When it comes to educating, interesting and inspiring children with science; little worse can be done than providing them with only the unconditional, absolute facts.
Talking to Ian Simmons, the Director of Science Development at the Life Science Centre, following the visit in October – he mentioned a problem which many museums suffer from. This problem is that in the information provided in many museums there is such a focus on the accuracy and infallibility of the science being communicated, that the importance of the communication of that science is forgotten or deliberately ignored.
How many times have you visited a museum and found that they have a fantastic array of items on display? Amazing, rare and otherwise awe inspiring ores and minerals such as rubies, sapphires, gold, diamonds, painite, taaffeite, jeremejevite, and more. Perhaps skeletons and fossils of species long gone and mostly forgotten, plants and animals able to survive in the time of dinosaurs.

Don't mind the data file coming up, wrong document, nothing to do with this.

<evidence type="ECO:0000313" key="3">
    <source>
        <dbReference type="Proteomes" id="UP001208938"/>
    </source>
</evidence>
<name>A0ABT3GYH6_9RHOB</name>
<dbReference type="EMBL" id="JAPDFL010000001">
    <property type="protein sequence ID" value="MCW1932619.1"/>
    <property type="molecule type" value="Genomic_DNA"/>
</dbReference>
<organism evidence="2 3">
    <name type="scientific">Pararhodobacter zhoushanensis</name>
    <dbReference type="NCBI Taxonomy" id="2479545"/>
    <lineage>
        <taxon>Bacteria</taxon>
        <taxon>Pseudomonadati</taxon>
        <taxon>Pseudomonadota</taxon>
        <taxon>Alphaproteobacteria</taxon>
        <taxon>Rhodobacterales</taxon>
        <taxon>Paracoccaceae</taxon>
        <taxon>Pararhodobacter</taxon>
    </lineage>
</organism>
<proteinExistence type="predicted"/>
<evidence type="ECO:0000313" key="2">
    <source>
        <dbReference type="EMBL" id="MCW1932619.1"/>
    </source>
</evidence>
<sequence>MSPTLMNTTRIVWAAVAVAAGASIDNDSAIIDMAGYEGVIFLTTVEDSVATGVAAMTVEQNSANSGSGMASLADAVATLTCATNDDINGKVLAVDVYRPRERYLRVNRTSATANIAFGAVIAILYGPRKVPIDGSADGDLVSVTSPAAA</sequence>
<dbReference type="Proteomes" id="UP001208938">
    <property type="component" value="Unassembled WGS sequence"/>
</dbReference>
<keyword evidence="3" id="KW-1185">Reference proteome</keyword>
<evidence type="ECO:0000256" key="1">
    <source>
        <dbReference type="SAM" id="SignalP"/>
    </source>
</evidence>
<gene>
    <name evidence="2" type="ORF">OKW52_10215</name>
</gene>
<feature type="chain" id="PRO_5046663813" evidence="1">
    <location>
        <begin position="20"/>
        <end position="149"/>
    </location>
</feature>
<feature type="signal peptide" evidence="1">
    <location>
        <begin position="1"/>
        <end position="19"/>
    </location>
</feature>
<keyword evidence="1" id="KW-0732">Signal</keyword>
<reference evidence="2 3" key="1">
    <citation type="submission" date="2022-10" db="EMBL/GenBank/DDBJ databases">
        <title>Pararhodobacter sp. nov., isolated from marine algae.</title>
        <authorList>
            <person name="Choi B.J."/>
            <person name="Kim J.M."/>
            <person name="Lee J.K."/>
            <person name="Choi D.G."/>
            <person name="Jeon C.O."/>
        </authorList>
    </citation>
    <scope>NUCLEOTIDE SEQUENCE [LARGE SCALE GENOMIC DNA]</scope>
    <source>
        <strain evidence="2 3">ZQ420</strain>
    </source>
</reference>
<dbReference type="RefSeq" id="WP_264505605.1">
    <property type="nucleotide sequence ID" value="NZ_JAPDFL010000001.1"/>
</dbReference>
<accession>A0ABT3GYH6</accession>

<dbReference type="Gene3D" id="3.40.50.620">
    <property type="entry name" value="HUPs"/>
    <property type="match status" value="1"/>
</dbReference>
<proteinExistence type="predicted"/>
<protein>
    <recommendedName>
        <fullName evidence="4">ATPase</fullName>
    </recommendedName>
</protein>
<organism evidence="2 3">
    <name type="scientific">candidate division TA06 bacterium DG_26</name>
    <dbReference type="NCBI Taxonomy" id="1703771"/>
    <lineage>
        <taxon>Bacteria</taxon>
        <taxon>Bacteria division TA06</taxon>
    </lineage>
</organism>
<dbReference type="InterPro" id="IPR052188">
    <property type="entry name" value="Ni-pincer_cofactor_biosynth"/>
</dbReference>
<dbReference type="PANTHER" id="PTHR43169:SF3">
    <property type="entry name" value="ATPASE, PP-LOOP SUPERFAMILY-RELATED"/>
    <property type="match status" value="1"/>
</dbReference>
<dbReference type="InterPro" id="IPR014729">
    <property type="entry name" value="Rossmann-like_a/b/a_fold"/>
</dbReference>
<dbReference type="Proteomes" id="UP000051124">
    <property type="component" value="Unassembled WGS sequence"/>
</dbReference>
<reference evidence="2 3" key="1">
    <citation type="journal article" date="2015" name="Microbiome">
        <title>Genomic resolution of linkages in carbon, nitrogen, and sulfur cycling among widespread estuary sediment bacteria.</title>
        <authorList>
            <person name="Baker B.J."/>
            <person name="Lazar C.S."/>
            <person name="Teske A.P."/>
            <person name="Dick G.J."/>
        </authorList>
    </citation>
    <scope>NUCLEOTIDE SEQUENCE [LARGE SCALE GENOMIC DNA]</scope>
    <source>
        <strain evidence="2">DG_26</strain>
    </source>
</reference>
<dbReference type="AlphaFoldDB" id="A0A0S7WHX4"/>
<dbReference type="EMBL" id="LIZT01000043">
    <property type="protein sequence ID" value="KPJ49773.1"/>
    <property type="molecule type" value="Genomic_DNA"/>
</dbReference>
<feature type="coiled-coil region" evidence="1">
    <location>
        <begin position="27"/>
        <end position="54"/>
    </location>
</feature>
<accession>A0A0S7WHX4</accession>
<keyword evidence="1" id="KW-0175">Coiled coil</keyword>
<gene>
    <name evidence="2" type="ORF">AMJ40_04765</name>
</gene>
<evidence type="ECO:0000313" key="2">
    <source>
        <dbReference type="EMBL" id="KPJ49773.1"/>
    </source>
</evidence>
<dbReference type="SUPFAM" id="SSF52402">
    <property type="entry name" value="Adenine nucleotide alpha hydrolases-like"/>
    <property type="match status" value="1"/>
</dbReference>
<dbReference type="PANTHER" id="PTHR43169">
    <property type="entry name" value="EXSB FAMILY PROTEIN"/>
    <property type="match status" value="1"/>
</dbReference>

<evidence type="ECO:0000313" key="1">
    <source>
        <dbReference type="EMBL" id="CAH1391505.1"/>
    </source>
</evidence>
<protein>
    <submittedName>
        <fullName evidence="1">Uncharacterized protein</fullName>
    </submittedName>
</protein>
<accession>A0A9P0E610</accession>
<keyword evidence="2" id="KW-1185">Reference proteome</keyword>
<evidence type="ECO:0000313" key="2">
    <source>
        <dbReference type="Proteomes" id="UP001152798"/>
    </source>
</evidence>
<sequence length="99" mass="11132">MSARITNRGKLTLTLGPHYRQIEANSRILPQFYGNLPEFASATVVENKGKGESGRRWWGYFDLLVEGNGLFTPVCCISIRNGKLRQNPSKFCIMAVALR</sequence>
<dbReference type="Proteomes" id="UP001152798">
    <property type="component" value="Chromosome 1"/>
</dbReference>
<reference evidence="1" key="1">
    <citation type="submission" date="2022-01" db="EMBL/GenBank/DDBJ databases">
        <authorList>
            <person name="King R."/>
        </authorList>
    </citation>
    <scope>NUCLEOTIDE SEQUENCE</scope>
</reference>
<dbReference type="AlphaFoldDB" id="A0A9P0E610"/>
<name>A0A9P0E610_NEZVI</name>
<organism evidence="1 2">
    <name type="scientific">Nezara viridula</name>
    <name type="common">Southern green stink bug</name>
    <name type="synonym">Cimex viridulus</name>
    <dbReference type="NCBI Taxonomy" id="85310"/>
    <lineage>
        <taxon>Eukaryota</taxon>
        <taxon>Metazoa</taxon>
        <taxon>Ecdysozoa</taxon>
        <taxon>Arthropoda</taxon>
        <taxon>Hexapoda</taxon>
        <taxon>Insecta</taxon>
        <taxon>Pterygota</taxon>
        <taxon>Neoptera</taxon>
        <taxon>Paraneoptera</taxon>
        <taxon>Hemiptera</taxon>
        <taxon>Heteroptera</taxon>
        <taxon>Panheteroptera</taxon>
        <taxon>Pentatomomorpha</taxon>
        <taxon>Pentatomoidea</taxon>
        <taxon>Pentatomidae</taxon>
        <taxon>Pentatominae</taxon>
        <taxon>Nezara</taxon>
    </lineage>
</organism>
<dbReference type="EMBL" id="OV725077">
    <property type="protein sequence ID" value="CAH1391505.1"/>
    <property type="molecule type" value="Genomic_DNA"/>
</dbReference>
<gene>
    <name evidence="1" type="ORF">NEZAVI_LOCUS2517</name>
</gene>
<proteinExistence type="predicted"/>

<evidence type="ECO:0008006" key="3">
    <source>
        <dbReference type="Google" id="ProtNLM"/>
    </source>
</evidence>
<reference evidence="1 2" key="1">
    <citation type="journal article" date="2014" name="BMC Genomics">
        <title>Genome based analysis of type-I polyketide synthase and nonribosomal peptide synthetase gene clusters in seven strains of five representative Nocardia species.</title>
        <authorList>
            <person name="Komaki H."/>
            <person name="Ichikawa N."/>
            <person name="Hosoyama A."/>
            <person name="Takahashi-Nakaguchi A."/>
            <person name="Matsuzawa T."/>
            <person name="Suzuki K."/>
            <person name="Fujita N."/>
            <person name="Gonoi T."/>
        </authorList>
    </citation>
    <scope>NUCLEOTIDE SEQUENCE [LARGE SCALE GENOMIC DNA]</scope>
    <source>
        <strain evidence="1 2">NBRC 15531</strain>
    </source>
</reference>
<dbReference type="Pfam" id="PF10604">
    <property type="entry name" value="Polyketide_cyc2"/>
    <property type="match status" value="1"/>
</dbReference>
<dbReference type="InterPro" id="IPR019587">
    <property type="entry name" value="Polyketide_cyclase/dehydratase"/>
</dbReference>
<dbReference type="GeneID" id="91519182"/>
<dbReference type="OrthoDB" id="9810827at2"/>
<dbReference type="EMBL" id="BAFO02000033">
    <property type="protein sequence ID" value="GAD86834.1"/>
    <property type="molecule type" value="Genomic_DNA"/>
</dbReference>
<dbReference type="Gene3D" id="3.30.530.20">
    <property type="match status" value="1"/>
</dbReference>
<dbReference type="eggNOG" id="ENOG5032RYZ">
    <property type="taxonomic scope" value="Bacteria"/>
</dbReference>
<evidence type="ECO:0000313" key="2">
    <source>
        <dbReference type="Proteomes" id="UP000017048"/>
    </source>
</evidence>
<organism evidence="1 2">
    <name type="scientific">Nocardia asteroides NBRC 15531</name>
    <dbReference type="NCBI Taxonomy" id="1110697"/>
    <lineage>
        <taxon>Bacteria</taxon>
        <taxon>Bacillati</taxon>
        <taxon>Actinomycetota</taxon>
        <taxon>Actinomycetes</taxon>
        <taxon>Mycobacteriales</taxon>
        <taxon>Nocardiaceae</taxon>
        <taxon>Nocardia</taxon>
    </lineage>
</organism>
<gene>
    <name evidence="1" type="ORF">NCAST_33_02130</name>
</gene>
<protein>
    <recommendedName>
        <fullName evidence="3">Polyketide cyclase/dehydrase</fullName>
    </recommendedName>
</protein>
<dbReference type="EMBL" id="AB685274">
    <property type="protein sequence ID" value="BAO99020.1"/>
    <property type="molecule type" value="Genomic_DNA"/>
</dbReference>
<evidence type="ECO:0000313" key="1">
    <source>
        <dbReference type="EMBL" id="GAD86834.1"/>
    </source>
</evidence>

How many times does the writing accompanying such exhibits simply state ‘Gold ore’ or ‘Ammonite’?
Every time this happens an opportunity is missed. An opportunity to give the exhibit a story, to add character and context to make it more interesting, memorable, and perhaps even relatable is missed.
The point of a museum is to inspire interest in its exhibits and help people see more than just objects. The point is the science being exhibited, but equally the way in which it is communicated.
The point is science communication.